Saturday 20 January 2018

First-class status for interpros sees Irish cricket break another glass ceiling

'Ireland A batsman Jack Tector (pictured) produced the highlight, his excellent 59 keeping Munster in the game before it became too dark to play and Knights snatched a Duckworth-Lewis win.' Photo: David Maher /Sportsfile
'Ireland A batsman Jack Tector (pictured) produced the highlight, his excellent 59 keeping Munster in the game before it became too dark to play and Knights snatched a Duckworth-Lewis win.' Photo: David Maher /Sportsfile

Ger Siggins

Irish cricket had some welcome good news on Friday night with its newest interpro side exceeding expectations and running the Northern Knights close. Rain might have ruined Munster's chance of a stunning victory, but there was plenty to cheer in their return to competition since they dropped out in 2000.

The southern province has initially joined the Hanley Energy competition in just the T20 format and, to overcome a thin playing base, Cricket Ireland has handed coach Ted Williamson the pick of its Academy players. That meant five of the best Leinster youths were among the local, naturalised and 'granny rule' Munster men.

Ireland A batsman Jack Tector produced the highlight, his excellent 59 keeping Munster in the game before it became too dark to play and Knights snatched a Duckworth-Lewis win. He scotched the notion that the side wasn't a true Munster XI.

"When we are all together we're playing to win. We're a team. I think as the game develops you'll have more and more franchise cricket," he said. "This is a massive opportunity for the Academy guys and for our first game we performed well. Our bowling was really good but we got a rough deal from Duckworth-Lewis."

The interpros step up a gear this week when the North-West Warriors host the Knights in the three-day championship. The competition has been revitalised by a decision taken in Cape Town last October when ICC granted it first-class status.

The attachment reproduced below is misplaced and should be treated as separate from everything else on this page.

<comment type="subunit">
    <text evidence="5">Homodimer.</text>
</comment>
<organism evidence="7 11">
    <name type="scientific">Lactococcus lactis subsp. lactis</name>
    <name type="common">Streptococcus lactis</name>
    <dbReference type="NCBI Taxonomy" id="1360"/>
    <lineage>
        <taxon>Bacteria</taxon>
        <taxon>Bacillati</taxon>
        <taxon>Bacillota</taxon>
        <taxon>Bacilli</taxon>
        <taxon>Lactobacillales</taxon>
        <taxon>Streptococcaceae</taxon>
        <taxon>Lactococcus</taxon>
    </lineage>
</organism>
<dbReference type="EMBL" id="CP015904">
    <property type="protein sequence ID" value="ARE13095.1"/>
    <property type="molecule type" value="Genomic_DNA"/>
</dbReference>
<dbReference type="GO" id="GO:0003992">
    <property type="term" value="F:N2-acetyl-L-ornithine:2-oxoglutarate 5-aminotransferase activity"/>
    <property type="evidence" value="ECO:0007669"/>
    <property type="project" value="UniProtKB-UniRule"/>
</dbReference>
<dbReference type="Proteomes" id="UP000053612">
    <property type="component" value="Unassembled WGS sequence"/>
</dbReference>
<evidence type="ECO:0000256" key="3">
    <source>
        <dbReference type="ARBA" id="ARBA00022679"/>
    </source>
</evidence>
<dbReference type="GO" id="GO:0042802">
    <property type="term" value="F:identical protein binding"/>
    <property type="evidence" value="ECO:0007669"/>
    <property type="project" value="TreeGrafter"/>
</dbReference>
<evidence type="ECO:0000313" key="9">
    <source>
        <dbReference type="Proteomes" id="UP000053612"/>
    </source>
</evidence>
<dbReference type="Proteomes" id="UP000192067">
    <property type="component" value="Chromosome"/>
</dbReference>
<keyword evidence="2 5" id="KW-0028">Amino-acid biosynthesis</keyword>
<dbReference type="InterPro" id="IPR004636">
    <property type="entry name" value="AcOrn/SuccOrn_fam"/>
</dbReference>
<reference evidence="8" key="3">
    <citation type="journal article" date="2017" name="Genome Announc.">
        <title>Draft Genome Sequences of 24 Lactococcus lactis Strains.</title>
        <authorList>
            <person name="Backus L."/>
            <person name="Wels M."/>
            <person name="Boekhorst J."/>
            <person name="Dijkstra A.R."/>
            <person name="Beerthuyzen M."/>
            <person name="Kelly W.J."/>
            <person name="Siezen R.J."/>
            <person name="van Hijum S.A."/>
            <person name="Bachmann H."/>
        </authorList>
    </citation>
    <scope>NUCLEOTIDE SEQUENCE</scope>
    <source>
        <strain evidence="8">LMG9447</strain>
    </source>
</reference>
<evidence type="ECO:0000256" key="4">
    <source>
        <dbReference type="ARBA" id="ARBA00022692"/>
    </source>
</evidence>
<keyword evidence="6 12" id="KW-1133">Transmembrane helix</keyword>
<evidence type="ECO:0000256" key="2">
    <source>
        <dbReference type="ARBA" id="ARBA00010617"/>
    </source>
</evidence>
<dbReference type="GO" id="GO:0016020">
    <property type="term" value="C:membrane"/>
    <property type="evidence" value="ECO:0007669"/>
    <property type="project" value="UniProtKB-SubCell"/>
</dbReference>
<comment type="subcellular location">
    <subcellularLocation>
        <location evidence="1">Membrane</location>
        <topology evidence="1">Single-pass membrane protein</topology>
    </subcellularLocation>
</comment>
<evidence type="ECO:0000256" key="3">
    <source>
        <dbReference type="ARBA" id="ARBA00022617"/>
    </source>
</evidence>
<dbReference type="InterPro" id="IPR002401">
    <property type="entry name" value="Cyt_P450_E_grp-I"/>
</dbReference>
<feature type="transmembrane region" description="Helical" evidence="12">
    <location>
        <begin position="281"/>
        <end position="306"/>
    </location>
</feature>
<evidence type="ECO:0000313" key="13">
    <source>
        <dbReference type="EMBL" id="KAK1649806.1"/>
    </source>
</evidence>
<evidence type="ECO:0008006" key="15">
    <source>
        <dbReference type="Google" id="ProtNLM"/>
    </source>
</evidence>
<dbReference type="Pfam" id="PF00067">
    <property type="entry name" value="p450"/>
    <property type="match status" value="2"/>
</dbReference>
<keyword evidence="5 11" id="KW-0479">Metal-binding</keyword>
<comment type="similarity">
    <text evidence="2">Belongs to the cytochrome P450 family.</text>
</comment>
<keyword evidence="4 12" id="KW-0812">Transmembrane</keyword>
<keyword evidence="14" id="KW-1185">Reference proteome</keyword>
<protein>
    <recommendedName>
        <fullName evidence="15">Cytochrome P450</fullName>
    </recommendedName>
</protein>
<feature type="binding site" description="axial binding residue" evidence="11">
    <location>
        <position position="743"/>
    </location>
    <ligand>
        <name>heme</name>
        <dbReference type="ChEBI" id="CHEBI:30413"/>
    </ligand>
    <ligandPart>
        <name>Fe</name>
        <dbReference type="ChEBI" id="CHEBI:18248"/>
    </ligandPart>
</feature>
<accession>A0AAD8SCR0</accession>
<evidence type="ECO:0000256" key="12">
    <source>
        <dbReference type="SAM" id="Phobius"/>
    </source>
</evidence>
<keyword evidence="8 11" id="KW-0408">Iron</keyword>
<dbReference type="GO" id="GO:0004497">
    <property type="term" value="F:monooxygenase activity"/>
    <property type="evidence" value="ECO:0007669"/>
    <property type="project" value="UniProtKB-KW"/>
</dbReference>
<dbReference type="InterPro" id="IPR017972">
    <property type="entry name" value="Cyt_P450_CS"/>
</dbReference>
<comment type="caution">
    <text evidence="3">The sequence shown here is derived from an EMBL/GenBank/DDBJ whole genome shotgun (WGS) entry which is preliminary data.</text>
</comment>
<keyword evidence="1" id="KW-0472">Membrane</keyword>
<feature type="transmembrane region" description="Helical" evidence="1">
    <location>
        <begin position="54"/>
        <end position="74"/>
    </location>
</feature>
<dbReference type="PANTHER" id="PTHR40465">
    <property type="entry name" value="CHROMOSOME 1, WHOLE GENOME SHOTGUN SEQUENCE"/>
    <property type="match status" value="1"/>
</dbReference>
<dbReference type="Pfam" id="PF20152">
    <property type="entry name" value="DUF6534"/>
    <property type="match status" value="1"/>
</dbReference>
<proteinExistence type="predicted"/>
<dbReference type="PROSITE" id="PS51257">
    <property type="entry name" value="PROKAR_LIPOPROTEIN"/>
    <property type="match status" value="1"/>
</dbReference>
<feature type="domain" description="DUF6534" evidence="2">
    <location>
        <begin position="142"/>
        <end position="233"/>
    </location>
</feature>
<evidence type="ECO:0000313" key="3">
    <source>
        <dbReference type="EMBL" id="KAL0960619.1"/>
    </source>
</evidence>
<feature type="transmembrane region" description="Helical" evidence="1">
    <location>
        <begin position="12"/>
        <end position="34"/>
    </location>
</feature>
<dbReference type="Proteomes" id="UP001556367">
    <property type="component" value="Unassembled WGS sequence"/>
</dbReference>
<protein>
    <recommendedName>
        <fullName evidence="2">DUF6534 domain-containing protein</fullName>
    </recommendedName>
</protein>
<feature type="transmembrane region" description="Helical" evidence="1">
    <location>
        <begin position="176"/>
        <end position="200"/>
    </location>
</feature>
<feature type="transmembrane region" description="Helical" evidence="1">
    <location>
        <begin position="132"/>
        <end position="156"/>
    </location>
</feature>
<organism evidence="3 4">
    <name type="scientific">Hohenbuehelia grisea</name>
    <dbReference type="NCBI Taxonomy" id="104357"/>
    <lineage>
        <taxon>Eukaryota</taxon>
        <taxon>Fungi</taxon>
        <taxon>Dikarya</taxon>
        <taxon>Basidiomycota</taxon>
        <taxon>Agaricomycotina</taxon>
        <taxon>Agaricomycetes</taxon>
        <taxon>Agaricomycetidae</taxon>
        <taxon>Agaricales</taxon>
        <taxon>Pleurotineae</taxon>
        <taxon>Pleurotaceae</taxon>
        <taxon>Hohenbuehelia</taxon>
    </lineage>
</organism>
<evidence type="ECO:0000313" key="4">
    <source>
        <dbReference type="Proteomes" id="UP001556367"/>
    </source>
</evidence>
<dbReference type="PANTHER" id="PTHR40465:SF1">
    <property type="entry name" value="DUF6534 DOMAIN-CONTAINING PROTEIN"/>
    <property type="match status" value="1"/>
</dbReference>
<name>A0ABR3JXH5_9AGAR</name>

ICC chief executive David Richardson said the competition "is well structured and provides a clear pathway for players from underage through to the national team. The Championship is professionally run, played mainly in international-standard venues and some games are live streamed. I'd like to commend Cricket Ireland on the work they have done to achieve first-class domestic status."

The interpro competition has long been high on the priority list for CI chief executive Warren Deutrom. "Playing first-class domestic cricket is a significant milestone on our long-stated journey to become a Test nation and is what the full members do - if we want to be considered among the front rank of nations, then so must we," he said.

"It's important as firstly it elevates the perception of the competition and places the inter-pros statistically and status-wise at the same level of all first-class cricket around the world in established Test nations."

The phrase 'first-class cricket' isn't just a term of approval, but a strictly defined and measured classification of games tightly guarded by the sport's authorities. It is part of the feudal system that the ancient sport imposes, a hierarchy with several glass ceilings that have only recently started to crack.

The first Irish first-class side was Dublin University, who were given the honour in 1895 after bowling out Warwickshire for 14. Ireland followed in 1902, while the soft drinks magnate Sir Stanley (C&C) Cochrane had a side who played first-class games on his estate at Woodbrook, near Bray.

Now the Knights, Warriors and Leinster Lightning will see their performances among the game's elite - and Munster have taken their first step in that direction.

Sunday Indo Sport

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